Dr. Ramadjita Tabo, Regional Director for ICRISAT in West and Central Africa, discussed the need to use critical external inputs to replenish highly mined African soils and minimize the impact of soil degradation on the environment.  He said that due to extremely low nutrient pool in African soils, limited biomass to recycle and land degradation, technologies for judicious use, such as micro-dosing of fertilizer, along with organic resources should be promoted.

Dr Kwesi Atta Krah of the Technologies for African Agricultural Transformation (TAAT) program, said that Africa still lags far behind in use of inputs such as fertilizer, with the average African farmer using less than 20 kilograms per hectare of fertilizer compared to up to 200 kilograms in developed countries, Africa must remain environmentally conscious when promoting increased input use. He advocated for a healthy middle ground in simultaneously addressing food insecurity and the environment.

Prof. Chrisogonus Daudu of Nigeria’s National Agricultural Extension and Research Liaison Services blamed the collapse of public advisory services for low adoption of technology.  He said that in some African countries, an extension agent could be allocated up to 10,000 farmers, a challenge that has consigned smallholder farmers to low productivity, low incomes and low resilience.  He suggested a digitally enabled, private-sector supported extension model for more efficient advisory services.

Dr. Susan Chomba, Director of Vital Landscapes for Africa at the World Resources Institute said that in addition to a focus on productivity, stakeholders must also address two issues of post-harvest losses and equitable food access.  She said that positive outcomes for a transformed agricultural systems should include prosperity for smallholder farmers, resilience, environmental integrity and positive social impact especially for women and youth.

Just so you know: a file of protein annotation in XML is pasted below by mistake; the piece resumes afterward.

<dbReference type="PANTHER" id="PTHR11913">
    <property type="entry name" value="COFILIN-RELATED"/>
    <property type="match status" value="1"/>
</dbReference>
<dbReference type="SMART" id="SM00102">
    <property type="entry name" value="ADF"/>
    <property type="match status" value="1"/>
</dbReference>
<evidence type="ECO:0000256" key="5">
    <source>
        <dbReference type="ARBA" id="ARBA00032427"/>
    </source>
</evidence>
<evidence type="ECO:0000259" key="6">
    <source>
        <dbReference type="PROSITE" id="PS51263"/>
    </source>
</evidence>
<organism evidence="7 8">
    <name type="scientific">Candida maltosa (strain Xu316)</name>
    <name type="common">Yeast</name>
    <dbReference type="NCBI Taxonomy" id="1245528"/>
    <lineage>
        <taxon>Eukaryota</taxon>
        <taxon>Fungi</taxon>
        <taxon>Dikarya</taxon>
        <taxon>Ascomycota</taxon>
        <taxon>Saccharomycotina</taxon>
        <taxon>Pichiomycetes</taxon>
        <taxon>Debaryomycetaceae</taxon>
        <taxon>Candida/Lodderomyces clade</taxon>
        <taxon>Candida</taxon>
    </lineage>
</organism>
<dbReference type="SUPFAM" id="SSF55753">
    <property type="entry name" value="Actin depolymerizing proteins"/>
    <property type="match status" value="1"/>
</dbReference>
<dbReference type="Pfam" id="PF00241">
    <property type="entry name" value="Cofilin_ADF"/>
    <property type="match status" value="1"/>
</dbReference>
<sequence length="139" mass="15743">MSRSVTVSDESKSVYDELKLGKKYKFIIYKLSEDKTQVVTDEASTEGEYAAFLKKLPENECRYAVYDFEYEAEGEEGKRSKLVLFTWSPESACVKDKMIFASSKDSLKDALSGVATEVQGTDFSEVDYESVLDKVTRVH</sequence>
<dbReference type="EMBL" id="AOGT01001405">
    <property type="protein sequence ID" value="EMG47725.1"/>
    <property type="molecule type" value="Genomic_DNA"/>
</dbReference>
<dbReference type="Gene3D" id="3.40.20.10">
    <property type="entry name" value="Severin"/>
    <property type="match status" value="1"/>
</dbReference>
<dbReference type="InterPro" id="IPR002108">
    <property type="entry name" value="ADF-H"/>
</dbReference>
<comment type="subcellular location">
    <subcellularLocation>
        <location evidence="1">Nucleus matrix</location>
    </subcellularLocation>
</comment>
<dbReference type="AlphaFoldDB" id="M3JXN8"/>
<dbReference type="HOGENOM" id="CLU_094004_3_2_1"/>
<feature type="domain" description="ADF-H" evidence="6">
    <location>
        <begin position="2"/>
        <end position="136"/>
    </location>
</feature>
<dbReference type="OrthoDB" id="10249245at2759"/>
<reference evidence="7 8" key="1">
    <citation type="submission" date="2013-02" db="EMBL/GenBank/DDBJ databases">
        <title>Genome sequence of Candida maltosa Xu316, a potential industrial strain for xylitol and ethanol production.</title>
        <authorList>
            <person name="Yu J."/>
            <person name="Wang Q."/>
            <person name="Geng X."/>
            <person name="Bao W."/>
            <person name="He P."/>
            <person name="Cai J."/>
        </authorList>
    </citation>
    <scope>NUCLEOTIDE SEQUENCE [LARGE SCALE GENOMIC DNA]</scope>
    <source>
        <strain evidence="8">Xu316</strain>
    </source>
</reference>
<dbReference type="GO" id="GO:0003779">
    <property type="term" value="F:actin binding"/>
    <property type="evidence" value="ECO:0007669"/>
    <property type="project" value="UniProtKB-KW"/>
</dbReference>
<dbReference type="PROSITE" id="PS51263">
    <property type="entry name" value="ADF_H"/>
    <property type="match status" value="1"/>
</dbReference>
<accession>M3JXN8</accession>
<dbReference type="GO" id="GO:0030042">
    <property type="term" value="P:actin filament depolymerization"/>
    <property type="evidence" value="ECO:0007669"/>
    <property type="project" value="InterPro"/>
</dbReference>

It was announced that the next webinar will focus on how the concepts of sustainable farming could be translated to action at a scale and the roles of the policy-makers and practitioners such as development partners and the private sector in institutionalizing the approaches.   to be held in a fortnight, would focus on private sector policies and issues of financing, with feedback from the first webinar being discussed.  She encouraged participants to continue sending in their input through the dedicated email

In his wrap-up comments, Dr. Tilahun said that AGRA, working with partners, would be keen to co-invest and capitalize on its past and current investments in extension services to ensure last-mile delivery of best-bet, context specific technologies at farm and landscape scales. The webinar created a forum for debate and joint learning among the different actors and promised to continue organizing and facilitating series of forums to reach to an African common position leading to sustainable, resilient, profitable, and productive farming in the continent.

The panelists concurred on the need to approach the continent using the different farming systems lense and concurred that it is not a one size fits all approach.  The five take home messages coming out of the webinar are:

  • We cannot compromise food security, resilience and sustainability over long time when it comes to Africa. Our principles should alien with these fundamental goals, while we address concerns on the environment.
  • African farming systems are diverse, prone to multiple risks, have low response capacity and require unique trajectories. Major adaptation and adjustment is required, embracing the diversity and local knowledge, to transform African food systems
  • From the context of Africa, where resource degradation is severed, food insecurity is a big issue, there is no scientific evidence suggesting reject judicious use of external inputs. Investment should priorate on building on lessons learned in Asia, local success stories and following sustainable farming principles.
  • We should avoid drawing to ideological clustering rather focus on the outcomes, healthy middle ground, leading to better and brighter future to African small-holder farmers.
  • Promoting and institutionalizing ‘Sustainable farming’ would require extensive engagement in capacity building at all levels, including research, extension, policy and farmer organizations. This should be augmented by digital extension, and designing local implementation practices for diverse local realities.